Nevada Sees First Graduates of Its Gambling Treatment Court Program

The first-ever graduation ceremony for participants of the Gambling Treatment Diversion Court (GTDC) in Nevada took place last week.

A Diversion Court Program Helps Gamblers Who Turned to Crime

Created in 2018, the GTDC enabled eligible individuals convicted of crimes committed because of or as a result of problem gambling to participate in a comprehensive treatment program. The program is supervised by the court and aims at helping individuals with problem gambling.

To join the program, people who have been convicted of a crime related to problem gambling undergo an examination by a qualified mental health professional. With that in mind, suspects who have committed a crime against a child, a violent crime or a sexual offense cannot participate in the program.

The treatment program lasts between 12 to 36 months. During that time, the individuals participate in counseling on problem gambling. Moreover, they may be required to complete mental health, substance abuse counseling as well as drug and alcohol testing.

Although the treatment costs are covered by insurance or state grant funds, the participants are required to pay a $1,500 administrative fee. Additionally, the participants must agree to restitution as a condition of the treatment. Currently, the program has only 11 participants, which is significantly lower than other diversionary programs such as ones for mental health or substance abuse.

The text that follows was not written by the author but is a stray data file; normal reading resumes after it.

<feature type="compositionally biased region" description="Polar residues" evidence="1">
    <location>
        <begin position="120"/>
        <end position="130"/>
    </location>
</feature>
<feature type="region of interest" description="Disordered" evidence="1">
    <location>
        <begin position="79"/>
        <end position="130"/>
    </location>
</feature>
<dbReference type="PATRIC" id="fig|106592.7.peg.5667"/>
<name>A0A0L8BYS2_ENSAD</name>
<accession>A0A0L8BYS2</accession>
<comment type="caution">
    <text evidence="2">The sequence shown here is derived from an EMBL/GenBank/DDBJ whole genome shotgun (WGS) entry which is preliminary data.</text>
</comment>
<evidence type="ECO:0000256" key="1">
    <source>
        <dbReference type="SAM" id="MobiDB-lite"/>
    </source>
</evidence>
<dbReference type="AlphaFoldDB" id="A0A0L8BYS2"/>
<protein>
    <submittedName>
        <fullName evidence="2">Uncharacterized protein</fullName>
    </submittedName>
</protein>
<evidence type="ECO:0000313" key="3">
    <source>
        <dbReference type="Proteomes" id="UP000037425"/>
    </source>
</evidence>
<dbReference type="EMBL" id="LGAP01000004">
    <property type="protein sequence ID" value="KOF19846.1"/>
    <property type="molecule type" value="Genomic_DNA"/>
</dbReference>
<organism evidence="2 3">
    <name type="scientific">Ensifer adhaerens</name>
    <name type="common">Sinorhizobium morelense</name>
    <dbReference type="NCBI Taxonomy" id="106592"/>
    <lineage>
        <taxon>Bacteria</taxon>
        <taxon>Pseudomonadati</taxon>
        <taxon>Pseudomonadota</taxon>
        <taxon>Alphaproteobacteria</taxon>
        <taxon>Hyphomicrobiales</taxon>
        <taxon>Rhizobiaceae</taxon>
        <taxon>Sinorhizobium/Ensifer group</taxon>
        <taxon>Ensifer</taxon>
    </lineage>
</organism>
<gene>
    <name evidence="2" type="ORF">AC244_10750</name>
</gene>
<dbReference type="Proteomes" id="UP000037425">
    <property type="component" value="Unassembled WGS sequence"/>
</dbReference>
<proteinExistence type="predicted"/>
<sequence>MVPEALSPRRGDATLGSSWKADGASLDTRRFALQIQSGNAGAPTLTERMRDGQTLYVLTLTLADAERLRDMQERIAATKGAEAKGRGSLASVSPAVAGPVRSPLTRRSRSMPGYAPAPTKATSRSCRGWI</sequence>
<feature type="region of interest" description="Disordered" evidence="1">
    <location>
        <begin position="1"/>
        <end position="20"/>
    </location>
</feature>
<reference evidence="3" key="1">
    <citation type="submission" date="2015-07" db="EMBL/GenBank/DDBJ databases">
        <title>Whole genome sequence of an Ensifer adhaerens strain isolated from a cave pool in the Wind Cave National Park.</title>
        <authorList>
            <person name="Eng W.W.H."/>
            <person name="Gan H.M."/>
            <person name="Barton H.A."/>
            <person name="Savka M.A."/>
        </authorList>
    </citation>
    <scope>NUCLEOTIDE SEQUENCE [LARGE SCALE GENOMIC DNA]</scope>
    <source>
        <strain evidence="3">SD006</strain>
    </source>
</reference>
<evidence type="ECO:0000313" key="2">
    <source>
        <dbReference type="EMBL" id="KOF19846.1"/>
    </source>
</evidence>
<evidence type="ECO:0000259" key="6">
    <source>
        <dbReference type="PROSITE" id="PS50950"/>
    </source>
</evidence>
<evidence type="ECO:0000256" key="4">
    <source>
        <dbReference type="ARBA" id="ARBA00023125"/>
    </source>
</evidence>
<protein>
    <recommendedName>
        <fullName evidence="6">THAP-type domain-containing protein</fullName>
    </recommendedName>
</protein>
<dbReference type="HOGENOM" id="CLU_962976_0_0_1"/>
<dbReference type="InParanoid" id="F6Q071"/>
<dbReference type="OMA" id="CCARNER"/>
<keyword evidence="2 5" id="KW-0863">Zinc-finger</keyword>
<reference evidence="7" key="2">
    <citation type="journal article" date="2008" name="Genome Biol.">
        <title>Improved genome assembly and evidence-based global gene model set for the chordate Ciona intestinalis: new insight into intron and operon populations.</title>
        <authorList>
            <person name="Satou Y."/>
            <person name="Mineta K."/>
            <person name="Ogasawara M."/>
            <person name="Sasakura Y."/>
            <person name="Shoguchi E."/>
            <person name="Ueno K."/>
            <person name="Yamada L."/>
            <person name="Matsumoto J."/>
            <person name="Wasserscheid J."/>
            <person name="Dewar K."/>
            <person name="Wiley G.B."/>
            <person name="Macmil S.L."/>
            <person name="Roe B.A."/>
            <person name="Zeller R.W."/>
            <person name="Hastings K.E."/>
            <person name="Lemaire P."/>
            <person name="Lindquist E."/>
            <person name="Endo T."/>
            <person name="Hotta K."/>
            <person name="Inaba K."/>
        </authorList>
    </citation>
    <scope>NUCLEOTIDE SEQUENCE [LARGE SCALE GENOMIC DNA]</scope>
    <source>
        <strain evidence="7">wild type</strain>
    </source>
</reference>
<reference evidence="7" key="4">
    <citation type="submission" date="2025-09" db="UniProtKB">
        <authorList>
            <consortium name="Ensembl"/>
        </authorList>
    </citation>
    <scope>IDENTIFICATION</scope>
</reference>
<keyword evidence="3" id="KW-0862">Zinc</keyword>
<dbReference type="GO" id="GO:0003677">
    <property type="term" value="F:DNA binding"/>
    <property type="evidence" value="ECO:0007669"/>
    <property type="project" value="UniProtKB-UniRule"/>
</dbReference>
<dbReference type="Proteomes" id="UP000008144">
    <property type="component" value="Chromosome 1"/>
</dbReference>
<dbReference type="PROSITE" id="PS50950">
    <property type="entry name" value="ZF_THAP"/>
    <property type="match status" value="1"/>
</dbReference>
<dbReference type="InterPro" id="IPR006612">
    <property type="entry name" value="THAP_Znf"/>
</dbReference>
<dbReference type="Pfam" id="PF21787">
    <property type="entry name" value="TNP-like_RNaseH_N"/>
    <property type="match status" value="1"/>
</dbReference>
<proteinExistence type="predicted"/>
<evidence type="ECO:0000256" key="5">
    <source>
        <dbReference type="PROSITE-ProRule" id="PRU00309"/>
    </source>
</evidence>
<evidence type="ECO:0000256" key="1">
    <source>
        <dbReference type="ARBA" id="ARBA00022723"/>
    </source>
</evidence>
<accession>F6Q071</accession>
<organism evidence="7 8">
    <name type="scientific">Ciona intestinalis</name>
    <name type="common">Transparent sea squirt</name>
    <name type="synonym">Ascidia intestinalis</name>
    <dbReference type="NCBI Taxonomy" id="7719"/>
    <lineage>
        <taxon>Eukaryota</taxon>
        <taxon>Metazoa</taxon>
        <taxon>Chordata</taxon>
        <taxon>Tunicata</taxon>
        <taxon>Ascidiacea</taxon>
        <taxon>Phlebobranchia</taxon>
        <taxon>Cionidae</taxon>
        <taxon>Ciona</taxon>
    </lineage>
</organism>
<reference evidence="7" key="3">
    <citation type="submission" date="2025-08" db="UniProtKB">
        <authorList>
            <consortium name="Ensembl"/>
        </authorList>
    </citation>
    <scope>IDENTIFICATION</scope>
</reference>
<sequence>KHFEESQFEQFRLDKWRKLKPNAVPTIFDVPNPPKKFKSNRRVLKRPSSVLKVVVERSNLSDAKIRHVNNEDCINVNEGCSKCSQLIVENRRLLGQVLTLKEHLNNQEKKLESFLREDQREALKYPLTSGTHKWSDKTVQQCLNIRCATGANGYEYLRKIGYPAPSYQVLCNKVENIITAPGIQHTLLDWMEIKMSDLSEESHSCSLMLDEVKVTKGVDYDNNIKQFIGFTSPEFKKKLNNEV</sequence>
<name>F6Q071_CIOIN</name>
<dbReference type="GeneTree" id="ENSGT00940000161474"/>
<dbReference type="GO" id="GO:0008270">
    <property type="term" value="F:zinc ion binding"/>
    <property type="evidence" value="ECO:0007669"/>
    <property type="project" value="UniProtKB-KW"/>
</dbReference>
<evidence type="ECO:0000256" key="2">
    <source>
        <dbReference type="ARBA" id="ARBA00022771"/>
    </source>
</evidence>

Despite the Pandemic, Participants in the Program Succeeded

In a statement released by the Eighth Judicial District GDTC last week, Judge Linda Marie Bell commended the first graduates of the program. She outlined that the participants achieved great success despite the difficulties brought by the pandemic. Moreover, Bell stressed that the program “is great cause for hope for the many individuals in our community who struggle with problem gambling.”

I commend our first graduates of the Gambling Treatment Diversion Court.

Judge Linda Marie Bell

According to a report released by the Las Vegas Review-Journal, three people graduated from the program last week. Two of them attended in person for the ceremony.

Although currently, the GTDC program is one of a kind for the US, other states are considering similar programs. A new bill was introduced this summer in New Jersey, which aims at helping problem gamblers who turned to crime. Introduced by Assemblyman Ralph Caputo, the bill follows the steps of Nevada, which has already found a way to fight against that issue. The bill proposed the creation of three locations around the state which will help non-violent lawbreakers who suffer from problem gambling. Similar to the GTDC program, eligible lawbreakers would undergo counseling and treatment in collaboration with the court.

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